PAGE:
Difference Between Resume, Curriculum Vitae (C.V.) and Biodata
What is the Difference Between a CV, a Bio-data and a Resume?
People use the words RESUME, C.V., and BIO-DATA interchangeably for the document highlighting skills, education, and experience that a candidate submits when applying for a job. On the surface level, all the three mean the same. However, there are intricate differences.
|Difference Between Resume, Curriculum Vitae (C.V.) and Bio-data|
Resume Is a French word meaning “summary”, and true to the word meaning, signifies a summary of one’s employment, education, and other skills, used in applying for a new position. A resume seldom exceeds one side of an A4 sheet, and at the most two sides. They do not list out all the education and qualifications, but only highlight specific skills customized to target the job profile in question. A resume is usually broken into bullets and written in the third person to appear objective and formal. A good resume starts with a brief
Summary of Qualifications, followed by Areas of Strength or Industry Expertise in keywords, followed by Professional Experience in reverse chronological order. Focus is on the most recent experiences, and prior experiences summarized. The content aims at providing the reader a balance of responsibilities and accomplishments for each position. After Work experience come Professional Affiliations, Computer Skills, and Education.
C.V CURRICULUM VITAE
C.V Is a Latin word meaning “course of life”. Curriculum Vitae (C.V.) is therefore a regular or particular course of study pertaining to education and life. A C.V. is more detailed than a resume, usually 2 to 3 pages, but can run even longer as per the requirement. A C.V. generally lists out every skills, jobs, degrees, and professional affiliations the applicant has acquired, usually in chronological order. A C.V. displays general talent rather than specific skills for any specific positions.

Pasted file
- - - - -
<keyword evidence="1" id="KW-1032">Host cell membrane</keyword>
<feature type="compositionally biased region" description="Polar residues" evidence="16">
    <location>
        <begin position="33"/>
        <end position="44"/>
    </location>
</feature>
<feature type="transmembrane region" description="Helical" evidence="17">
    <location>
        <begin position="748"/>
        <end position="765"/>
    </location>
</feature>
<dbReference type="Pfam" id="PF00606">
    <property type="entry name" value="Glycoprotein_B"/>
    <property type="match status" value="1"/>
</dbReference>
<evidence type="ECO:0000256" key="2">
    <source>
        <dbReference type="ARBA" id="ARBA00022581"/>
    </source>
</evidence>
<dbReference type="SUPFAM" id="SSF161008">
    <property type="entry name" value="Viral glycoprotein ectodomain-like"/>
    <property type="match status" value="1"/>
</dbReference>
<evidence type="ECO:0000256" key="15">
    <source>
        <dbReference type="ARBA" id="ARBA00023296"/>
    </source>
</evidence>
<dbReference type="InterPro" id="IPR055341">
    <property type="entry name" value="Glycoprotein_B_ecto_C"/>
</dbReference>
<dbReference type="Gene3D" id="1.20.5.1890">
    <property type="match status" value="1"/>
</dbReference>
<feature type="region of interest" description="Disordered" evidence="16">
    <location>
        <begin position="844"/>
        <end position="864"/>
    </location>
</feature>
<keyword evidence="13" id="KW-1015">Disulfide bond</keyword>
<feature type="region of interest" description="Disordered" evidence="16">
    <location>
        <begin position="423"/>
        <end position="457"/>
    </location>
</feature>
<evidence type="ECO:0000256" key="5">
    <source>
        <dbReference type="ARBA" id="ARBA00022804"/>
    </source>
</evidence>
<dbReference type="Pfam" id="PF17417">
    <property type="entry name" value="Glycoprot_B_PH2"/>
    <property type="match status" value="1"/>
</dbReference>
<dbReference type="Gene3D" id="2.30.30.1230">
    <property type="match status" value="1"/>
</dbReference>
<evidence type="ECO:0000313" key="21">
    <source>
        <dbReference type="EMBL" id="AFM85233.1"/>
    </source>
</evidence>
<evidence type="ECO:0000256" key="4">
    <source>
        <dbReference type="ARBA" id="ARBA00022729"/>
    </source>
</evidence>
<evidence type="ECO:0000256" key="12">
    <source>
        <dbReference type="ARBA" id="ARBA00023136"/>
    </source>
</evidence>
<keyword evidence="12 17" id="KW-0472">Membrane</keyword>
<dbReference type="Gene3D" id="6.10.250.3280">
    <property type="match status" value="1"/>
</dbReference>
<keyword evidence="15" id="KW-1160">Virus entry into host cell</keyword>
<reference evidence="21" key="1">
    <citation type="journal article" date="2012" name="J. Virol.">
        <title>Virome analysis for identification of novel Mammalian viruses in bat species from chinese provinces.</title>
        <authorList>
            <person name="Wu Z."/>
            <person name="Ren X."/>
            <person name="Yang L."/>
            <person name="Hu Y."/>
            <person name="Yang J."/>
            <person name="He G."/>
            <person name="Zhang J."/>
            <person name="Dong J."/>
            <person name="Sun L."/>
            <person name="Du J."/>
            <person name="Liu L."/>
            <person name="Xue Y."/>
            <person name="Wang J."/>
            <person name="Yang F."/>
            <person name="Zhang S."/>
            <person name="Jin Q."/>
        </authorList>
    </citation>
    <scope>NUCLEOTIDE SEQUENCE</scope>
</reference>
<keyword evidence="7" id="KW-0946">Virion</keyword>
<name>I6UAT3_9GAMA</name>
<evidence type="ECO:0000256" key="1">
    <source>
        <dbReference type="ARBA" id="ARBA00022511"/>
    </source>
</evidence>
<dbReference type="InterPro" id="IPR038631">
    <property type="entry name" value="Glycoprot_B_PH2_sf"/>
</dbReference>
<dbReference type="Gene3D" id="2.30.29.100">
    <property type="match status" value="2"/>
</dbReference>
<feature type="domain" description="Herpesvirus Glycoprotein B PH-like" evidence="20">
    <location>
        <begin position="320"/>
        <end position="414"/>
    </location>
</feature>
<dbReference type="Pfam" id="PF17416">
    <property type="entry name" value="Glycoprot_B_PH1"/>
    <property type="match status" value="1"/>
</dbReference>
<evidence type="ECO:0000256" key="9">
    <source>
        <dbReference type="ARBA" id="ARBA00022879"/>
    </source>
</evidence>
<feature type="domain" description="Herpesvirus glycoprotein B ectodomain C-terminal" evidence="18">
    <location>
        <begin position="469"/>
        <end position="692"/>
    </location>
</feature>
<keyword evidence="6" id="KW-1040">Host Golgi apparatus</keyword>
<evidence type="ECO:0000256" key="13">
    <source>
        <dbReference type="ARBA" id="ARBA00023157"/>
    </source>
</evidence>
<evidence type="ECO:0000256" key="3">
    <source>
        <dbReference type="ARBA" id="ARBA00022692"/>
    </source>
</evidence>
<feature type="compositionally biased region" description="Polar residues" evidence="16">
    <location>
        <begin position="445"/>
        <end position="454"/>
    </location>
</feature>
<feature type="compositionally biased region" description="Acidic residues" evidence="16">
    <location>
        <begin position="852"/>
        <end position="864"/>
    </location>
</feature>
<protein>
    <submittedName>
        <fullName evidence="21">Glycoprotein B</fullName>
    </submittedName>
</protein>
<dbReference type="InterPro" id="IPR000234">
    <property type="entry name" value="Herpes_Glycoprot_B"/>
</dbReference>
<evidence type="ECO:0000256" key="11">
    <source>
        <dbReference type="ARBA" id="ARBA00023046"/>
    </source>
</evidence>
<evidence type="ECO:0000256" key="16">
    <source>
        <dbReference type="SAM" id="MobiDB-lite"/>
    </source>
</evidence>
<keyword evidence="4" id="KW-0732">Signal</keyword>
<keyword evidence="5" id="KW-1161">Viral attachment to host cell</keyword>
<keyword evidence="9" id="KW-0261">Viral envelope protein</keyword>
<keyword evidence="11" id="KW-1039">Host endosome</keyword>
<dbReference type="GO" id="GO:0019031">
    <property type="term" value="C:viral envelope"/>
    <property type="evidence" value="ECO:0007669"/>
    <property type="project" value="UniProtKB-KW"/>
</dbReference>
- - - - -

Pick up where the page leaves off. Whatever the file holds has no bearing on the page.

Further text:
What is the aim of CV?
Your CV should display your talent rather than any other specific skill for specific job position.
In general, CVs are used throughout most of the world, while resumes are the common format in America. However, there are significant differences between the two documents, and if you plan to succeed in the employment market it is important that you are familiar with the features and uses of both. Let’s go through them one at a time.
Bio Data the short form for Biographical Data, is the old-fashioned terminology for Resume or C.V. The emphasis in a bio data is on personal particulars like date of birth, religion, sex, race, nationality, residence, martial status, and the like. Next comes a chronological listing of education and experience. The things normally found in a resume, that is specific skills for the job in question comes last, and are seldom included. Bio-data also includes applications made in specified formats as required by the company.
Resumes present a summary of highlights and allow the prospective employer to scan through the document visually or electronically, to see if your skills match their available positions. A good resume can do that very effectively, while a C.V. cannot. A bio-data could still perform this role, especially if the format happens to be the one recommended by the employer.